When singer Karen Carpenter died of complications from anorexia nervosa in 1983, knowledge of the illness was not especially widespread. In a piece for People Magazine published nine months after Carpenter’s death, her brother, Richard Carpenter, recalled how Karen suddenly started losing weight in 1975: “It was right around that time that we heard about anorexia. I don’t recall how we learned about it—mainly we all just encouraged her to eat more.”
Carpenter’s death brought the public eye to eating disorders such as anorexia and bulimia. In the decades since Carpenter’s death laypeople and celebrities alike have gone public with their eating disorders, spreading awareness about the importance of seeking professional treatment.
In 2016 spreading awareness is just as important as it was in 1983. National Eating Disorders Awareness Week (February 21-27), sponsored by the National Eating Disorders Association (NEDA) is an annual campaign to bring public attention to the critical needs of people with eating disorders and their families. The focus of this year’s campaign is on early detection and intervention.
Anorexia nervosa, an eating disorder defined by NEDA as “a serious, potentially life-threatening eating disorder characterized by self-starvation and excessive weight loss,” affects up to one in 200 American women, and is the most common psychiatric diagnosis in young women. It can lead to death and many complications (see how anorexia affects your body in the infographic below).
Ovidio Bermudez, MD, a physician who specializes in treating eating disorders, says that women between the ages of 12 and 25 are most at risk, though “there are concerning trends among males, younger kids and more mature women who are suffering from eating disorders in increasing numbers.”
Since anorexia often affects teenagers and young women, it’s important for parents to know the signs, says Dr. Bermudez. “Parents can be aware of the risk so as to recognize early signs and seek professional treatment in a timely fashion.” Here are some red flags he and NEDA recommend looking out for:
- Change in Self-Image: “If your child used to like herself, but then starts to make comments about how nobody likes her, how herself or others do not like the way she looks, or how she’s never going to succeed, can signal a decrease in self-image,” says Dr. Bermudez. “Deterioration of self-image, including negative comments about their body is an example of such a decrease.” Withdrawing from friends and activities may be an indication of lower self-esteem.
- Preoccupation with Exercise: “Be aware if your child engages in exercise and becomes increasingly obsessive about it,” Dr. Bermudez says. According to NEDA, some anorexics will maintain a rigid exercise schedule, “despite weather, fatigue, illness, or injury.”
- Obsession with Food: Which, according to NEDA, can include preoccupation with calories, fat grams and dieting. Other signs of food-obsession may include food rituals (eating foods in certain orders, excessive chewing, rearranging food on a plate, among others).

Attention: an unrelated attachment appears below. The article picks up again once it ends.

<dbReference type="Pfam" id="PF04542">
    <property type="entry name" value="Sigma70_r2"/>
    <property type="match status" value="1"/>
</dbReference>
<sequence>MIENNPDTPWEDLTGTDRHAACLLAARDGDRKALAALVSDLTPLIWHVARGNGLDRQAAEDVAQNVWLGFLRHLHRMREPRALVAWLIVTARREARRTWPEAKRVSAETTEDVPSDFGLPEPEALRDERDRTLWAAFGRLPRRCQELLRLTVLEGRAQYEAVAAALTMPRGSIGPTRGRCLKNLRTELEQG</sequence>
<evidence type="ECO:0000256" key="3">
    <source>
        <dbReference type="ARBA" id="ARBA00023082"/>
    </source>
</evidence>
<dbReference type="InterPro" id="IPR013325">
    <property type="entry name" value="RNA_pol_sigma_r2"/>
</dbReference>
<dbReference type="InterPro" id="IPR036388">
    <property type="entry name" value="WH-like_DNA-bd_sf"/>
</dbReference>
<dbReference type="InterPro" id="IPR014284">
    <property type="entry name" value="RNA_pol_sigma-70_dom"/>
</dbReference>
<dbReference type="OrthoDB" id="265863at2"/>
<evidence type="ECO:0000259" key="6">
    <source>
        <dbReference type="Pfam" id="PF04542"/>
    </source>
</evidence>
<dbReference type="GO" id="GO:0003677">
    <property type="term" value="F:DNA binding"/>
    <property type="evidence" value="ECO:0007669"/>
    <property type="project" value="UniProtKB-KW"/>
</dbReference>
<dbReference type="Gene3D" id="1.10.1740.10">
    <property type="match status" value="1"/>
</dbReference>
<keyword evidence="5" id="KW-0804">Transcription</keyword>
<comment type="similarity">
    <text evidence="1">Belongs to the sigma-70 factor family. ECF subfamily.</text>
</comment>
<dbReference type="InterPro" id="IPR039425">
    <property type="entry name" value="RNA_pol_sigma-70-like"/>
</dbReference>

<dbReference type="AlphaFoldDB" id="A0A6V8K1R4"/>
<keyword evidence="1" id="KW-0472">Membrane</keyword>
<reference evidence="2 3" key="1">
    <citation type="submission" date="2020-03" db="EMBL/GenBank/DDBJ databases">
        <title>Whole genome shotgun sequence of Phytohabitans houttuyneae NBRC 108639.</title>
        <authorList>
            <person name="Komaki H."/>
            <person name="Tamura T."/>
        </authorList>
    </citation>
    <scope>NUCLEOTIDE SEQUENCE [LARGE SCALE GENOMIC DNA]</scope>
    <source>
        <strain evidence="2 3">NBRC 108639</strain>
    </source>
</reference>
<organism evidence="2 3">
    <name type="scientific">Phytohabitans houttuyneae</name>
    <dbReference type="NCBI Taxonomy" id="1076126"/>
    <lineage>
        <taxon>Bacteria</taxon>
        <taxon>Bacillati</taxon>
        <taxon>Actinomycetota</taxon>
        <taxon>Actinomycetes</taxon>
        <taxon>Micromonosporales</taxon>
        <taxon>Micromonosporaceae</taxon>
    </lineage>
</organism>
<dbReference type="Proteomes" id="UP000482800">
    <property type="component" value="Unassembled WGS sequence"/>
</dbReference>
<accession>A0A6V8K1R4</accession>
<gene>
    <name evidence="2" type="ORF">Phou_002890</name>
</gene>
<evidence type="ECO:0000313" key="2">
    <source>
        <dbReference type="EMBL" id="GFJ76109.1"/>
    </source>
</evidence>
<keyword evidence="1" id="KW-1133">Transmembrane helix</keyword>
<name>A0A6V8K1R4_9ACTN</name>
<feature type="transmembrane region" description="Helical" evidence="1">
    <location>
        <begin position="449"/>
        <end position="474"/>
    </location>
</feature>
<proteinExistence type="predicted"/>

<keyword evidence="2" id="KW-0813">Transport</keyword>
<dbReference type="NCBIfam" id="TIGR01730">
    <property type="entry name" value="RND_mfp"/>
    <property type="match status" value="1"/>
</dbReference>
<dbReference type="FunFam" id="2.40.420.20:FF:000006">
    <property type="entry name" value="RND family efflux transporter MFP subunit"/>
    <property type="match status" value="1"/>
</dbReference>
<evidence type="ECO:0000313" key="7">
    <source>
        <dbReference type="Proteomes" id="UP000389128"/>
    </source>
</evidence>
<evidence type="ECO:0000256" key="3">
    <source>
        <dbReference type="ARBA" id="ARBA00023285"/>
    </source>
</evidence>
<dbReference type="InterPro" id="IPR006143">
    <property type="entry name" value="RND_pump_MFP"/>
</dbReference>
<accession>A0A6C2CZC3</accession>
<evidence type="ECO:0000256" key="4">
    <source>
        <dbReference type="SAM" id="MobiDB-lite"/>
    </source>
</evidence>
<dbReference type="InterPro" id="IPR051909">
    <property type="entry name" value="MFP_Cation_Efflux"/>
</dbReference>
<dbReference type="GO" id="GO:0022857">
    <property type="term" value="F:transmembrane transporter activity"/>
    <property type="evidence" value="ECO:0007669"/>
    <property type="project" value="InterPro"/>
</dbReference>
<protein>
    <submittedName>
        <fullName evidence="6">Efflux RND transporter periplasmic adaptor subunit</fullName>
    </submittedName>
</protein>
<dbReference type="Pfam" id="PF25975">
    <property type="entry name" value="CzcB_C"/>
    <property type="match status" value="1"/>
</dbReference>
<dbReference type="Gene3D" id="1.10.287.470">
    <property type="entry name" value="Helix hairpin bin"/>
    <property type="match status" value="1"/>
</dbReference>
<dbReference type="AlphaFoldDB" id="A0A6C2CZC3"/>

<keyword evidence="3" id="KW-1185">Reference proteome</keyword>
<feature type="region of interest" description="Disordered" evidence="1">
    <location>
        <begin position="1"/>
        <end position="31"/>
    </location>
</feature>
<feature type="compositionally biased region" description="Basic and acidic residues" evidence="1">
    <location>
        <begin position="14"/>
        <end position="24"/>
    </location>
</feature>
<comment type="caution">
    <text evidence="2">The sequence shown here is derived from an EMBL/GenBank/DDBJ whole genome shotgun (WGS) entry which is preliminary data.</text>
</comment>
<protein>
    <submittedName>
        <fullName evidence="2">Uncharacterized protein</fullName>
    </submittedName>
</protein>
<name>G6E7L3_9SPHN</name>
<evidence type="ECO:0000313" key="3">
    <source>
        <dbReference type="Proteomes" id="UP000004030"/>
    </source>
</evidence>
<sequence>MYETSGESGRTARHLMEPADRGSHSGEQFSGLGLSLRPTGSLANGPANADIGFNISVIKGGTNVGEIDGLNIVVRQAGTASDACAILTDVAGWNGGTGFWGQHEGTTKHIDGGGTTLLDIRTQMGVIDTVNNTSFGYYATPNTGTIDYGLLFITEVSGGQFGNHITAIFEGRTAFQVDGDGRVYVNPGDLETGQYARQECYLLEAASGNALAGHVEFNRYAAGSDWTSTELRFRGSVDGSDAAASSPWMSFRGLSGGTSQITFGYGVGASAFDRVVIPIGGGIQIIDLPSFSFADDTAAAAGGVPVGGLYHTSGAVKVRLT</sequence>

- Dramatic Weight Loss: Perhaps the most glaring sign of anorexia is dramatic weight loss. An person suffering from Anorexia, even after losing weight, might make frequent comments about feeling “fat” or overweight, according to NEDA.
If you suspect your child may have, or is developing anorexia, Dr. Bermudez suggests seeking evaluation by a qualified professional immediately: “A primary care provider, such as a pediatrician or a family physician can be the first step, then he or she can make a referral for a nutritional assessment and/or a psychological assessment. If significant concerns are identified, then a treatment plan, or referral to an expert team or a specialized facility can be made to initiate care.”
Dr. Bermudez stresses that, “Parents do not cause eating disorders in their children. Eating disorders are complex heritable illnesses that have bio-psycho social components.”
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For more information and resources, including how to talk to a loved one you suspect of having an eating disorder, please visit the National Eating Disorder Association’s website by clicking here.
Ovidio Bermudez, MD, FAAP, FSAHM, FAED, CEDS is the Medical Director of Child and Adolescent Services at Eating Recovery Center in Denver, Colorado. Board certified in Pediatrics and Adolescent Medicine, he holds academic appointments in Psychiatry and Pediatrics at the University of Oklahoma College of Medicine. Dr. Bermudez is a Fellow of the Academy for Eating Disorders, the Society for Adolescent Medicine and the American Academy of Pediatrics. He is also Past Chairman and current member of the Board of Directors of the National Eating Disorders Association. He is a member of the International Association of Eating Disorders Professionals and a Certified Eating Disorders Specialist. Dr. Bermudez has lectured nationally and internationally on eating disorders, childhood obesity and other topics related to pediatric and adolescent healthcare, and has been recognized for his dedication and advocacy in the field of eating disorders.